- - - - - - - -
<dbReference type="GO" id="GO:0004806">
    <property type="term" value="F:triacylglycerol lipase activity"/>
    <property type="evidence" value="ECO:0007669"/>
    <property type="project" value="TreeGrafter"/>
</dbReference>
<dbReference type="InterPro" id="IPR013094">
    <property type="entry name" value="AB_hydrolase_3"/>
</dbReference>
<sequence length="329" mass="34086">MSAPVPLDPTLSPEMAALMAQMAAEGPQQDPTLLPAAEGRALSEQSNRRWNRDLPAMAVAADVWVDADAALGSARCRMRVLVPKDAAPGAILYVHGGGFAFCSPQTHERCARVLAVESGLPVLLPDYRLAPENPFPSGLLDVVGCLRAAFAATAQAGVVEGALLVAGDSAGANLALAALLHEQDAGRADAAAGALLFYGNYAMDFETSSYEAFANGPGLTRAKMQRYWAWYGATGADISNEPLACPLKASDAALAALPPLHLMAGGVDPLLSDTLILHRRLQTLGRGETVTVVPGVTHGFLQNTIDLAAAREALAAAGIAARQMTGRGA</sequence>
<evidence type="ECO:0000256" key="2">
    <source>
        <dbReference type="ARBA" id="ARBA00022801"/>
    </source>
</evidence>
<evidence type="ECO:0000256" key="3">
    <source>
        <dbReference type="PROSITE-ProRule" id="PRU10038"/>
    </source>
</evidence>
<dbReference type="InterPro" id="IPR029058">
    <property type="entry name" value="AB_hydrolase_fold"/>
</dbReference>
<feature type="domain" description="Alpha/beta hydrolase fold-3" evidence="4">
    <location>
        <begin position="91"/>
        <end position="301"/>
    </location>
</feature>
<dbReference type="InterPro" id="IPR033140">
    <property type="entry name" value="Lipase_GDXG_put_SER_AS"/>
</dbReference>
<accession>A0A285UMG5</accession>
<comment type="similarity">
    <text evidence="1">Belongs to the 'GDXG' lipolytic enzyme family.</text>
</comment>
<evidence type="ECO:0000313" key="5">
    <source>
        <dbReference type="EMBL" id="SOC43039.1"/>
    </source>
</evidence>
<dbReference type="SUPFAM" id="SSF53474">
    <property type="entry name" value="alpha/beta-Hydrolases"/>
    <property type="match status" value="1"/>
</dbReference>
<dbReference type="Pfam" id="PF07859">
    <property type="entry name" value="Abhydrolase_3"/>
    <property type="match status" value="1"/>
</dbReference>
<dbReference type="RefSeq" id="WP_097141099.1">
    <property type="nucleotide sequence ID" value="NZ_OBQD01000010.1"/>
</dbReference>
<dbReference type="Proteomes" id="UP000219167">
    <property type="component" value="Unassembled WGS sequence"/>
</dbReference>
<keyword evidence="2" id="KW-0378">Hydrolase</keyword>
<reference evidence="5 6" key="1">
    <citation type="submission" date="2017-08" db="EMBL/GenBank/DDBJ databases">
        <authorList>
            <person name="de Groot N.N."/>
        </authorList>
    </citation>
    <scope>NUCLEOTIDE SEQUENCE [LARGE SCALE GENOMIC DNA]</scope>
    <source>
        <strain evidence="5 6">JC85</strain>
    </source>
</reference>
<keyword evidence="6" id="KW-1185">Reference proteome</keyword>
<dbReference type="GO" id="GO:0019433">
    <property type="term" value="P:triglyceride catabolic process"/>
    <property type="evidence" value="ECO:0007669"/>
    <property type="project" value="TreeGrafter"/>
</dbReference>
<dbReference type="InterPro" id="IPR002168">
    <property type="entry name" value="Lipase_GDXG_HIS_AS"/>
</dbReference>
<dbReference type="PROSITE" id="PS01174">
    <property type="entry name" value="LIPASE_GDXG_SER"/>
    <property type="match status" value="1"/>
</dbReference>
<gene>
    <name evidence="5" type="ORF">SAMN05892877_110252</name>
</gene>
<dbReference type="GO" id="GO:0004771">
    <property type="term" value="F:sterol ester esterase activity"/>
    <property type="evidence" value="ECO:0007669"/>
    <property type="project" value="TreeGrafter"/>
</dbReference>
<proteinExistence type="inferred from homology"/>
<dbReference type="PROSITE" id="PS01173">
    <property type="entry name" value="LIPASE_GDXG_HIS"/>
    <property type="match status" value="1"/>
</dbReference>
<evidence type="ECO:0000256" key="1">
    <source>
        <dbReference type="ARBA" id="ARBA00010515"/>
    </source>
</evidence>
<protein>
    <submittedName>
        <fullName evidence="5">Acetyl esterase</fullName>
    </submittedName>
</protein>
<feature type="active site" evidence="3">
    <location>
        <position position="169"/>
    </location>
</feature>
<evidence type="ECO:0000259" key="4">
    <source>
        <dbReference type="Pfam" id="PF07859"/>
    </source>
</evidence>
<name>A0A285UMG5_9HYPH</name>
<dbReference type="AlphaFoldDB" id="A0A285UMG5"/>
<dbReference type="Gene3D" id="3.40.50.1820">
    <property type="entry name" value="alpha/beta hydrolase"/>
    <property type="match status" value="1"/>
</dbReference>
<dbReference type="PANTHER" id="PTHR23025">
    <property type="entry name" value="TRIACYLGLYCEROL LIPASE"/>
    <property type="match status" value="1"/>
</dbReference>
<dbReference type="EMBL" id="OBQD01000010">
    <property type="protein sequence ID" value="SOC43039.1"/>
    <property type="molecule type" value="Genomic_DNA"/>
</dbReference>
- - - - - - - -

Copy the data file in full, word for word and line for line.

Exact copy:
<dbReference type="GO" id="GO:0004806">
    <property type="term" value="F:triacylglycerol lipase activity"/>
    <property type="evidence" value="ECO:0007669"/>
    <property type="project" value="TreeGrafter"/>
</dbReference>
<dbReference type="InterPro" id="IPR013094">
    <property type="entry name" value="AB_hydrolase_3"/>
</dbReference>
<sequence length="329" mass="34086">MSAPVPLDPTLSPEMAALMAQMAAEGPQQDPTLLPAAEGRALSEQSNRRWNRDLPAMAVAADVWVDADAALGSARCRMRVLVPKDAAPGAILYVHGGGFAFCSPQTHERCARVLAVESGLPVLLPDYRLAPENPFPSGLLDVVGCLRAAFAATAQAGVVEGALLVAGDSAGANLALAALLHEQDAGRADAAAGALLFYGNYAMDFETSSYEAFANGPGLTRAKMQRYWAWYGATGADISNEPLACPLKASDAALAALPPLHLMAGGVDPLLSDTLILHRRLQTLGRGETVTVVPGVTHGFLQNTIDLAAAREALAAAGIAARQMTGRGA</sequence>
<evidence type="ECO:0000256" key="2">
    <source>
        <dbReference type="ARBA" id="ARBA00022801"/>
    </source>
</evidence>
<evidence type="ECO:0000256" key="3">
    <source>
        <dbReference type="PROSITE-ProRule" id="PRU10038"/>
    </source>
</evidence>
<dbReference type="InterPro" id="IPR029058">
    <property type="entry name" value="AB_hydrolase_fold"/>
</dbReference>
<feature type="domain" description="Alpha/beta hydrolase fold-3" evidence="4">
    <location>
        <begin position="91"/>
        <end position="301"/>
    </location>
</feature>
<dbReference type="InterPro" id="IPR033140">
    <property type="entry name" value="Lipase_GDXG_put_SER_AS"/>
</dbReference>
<accession>A0A285UMG5</accession>
<comment type="similarity">
    <text evidence="1">Belongs to the 'GDXG' lipolytic enzyme family.</text>
</comment>
<evidence type="ECO:0000313" key="5">
    <source>
        <dbReference type="EMBL" id="SOC43039.1"/>
    </source>
</evidence>
<dbReference type="SUPFAM" id="SSF53474">
    <property type="entry name" value="alpha/beta-Hydrolases"/>
    <property type="match status" value="1"/>
</dbReference>
<dbReference type="Pfam" id="PF07859">
    <property type="entry name" value="Abhydrolase_3"/>
    <property type="match status" value="1"/>
</dbReference>
<dbReference type="RefSeq" id="WP_097141099.1">
    <property type="nucleotide sequence ID" value="NZ_OBQD01000010.1"/>
</dbReference>
<dbReference type="Proteomes" id="UP000219167">
    <property type="component" value="Unassembled WGS sequence"/>
</dbReference>
<keyword evidence="2" id="KW-0378">Hydrolase</keyword>
<reference evidence="5 6" key="1">
    <citation type="submission" date="2017-08" db="EMBL/GenBank/DDBJ databases">
        <authorList>
            <person name="de Groot N.N."/>
        </authorList>
    </citation>
    <scope>NUCLEOTIDE SEQUENCE [LARGE SCALE GENOMIC DNA]</scope>
    <source>
        <strain evidence="5 6">JC85</strain>
    </source>
</reference>
<keyword evidence="6" id="KW-1185">Reference proteome</keyword>
<dbReference type="GO" id="GO:0019433">
    <property type="term" value="P:triglyceride catabolic process"/>
    <property type="evidence" value="ECO:0007669"/>
    <property type="project" value="TreeGrafter"/>
</dbReference>
<dbReference type="InterPro" id="IPR002168">
    <property type="entry name" value="Lipase_GDXG_HIS_AS"/>
</dbReference>
<dbReference type="PROSITE" id="PS01174">
    <property type="entry name" value="LIPASE_GDXG_SER"/>
    <property type="match status" value="1"/>
</dbReference>
<gene>
    <name evidence="5" type="ORF">SAMN05892877_110252</name>
</gene>
<dbReference type="GO" id="GO:0004771">
    <property type="term" value="F:sterol ester esterase activity"/>
    <property type="evidence" value="ECO:0007669"/>
    <property type="project" value="TreeGrafter"/>
</dbReference>
<proteinExistence type="inferred from homology"/>
<dbReference type="PROSITE" id="PS01173">
    <property type="entry name" value="LIPASE_GDXG_HIS"/>
    <property type="match status" value="1"/>
</dbReference>
<evidence type="ECO:0000256" key="1">
    <source>
        <dbReference type="ARBA" id="ARBA00010515"/>
    </source>
</evidence>
<protein>
    <submittedName>
        <fullName evidence="5">Acetyl esterase</fullName>
    </submittedName>
</protein>
<feature type="active site" evidence="3">
    <location>
        <position position="169"/>
    </location>
</feature>
<evidence type="ECO:0000259" key="4">
    <source>
        <dbReference type="Pfam" id="PF07859"/>
    </source>
</evidence>
<name>A0A285UMG5_9HYPH</name>
<dbReference type="AlphaFoldDB" id="A0A285UMG5"/>
<dbReference type="Gene3D" id="3.40.50.1820">
    <property type="entry name" value="alpha/beta hydrolase"/>
    <property type="match status" value="1"/>
</dbReference>
<dbReference type="PANTHER" id="PTHR23025">
    <property type="entry name" value="TRIACYLGLYCEROL LIPASE"/>
    <property type="match status" value="1"/>
</dbReference>
<dbReference type="EMBL" id="OBQD01000010">
    <property type="protein sequence ID" value="SOC43039.1"/>
    <property type="molecule type" value="Genomic_DNA"/>
</dbReference>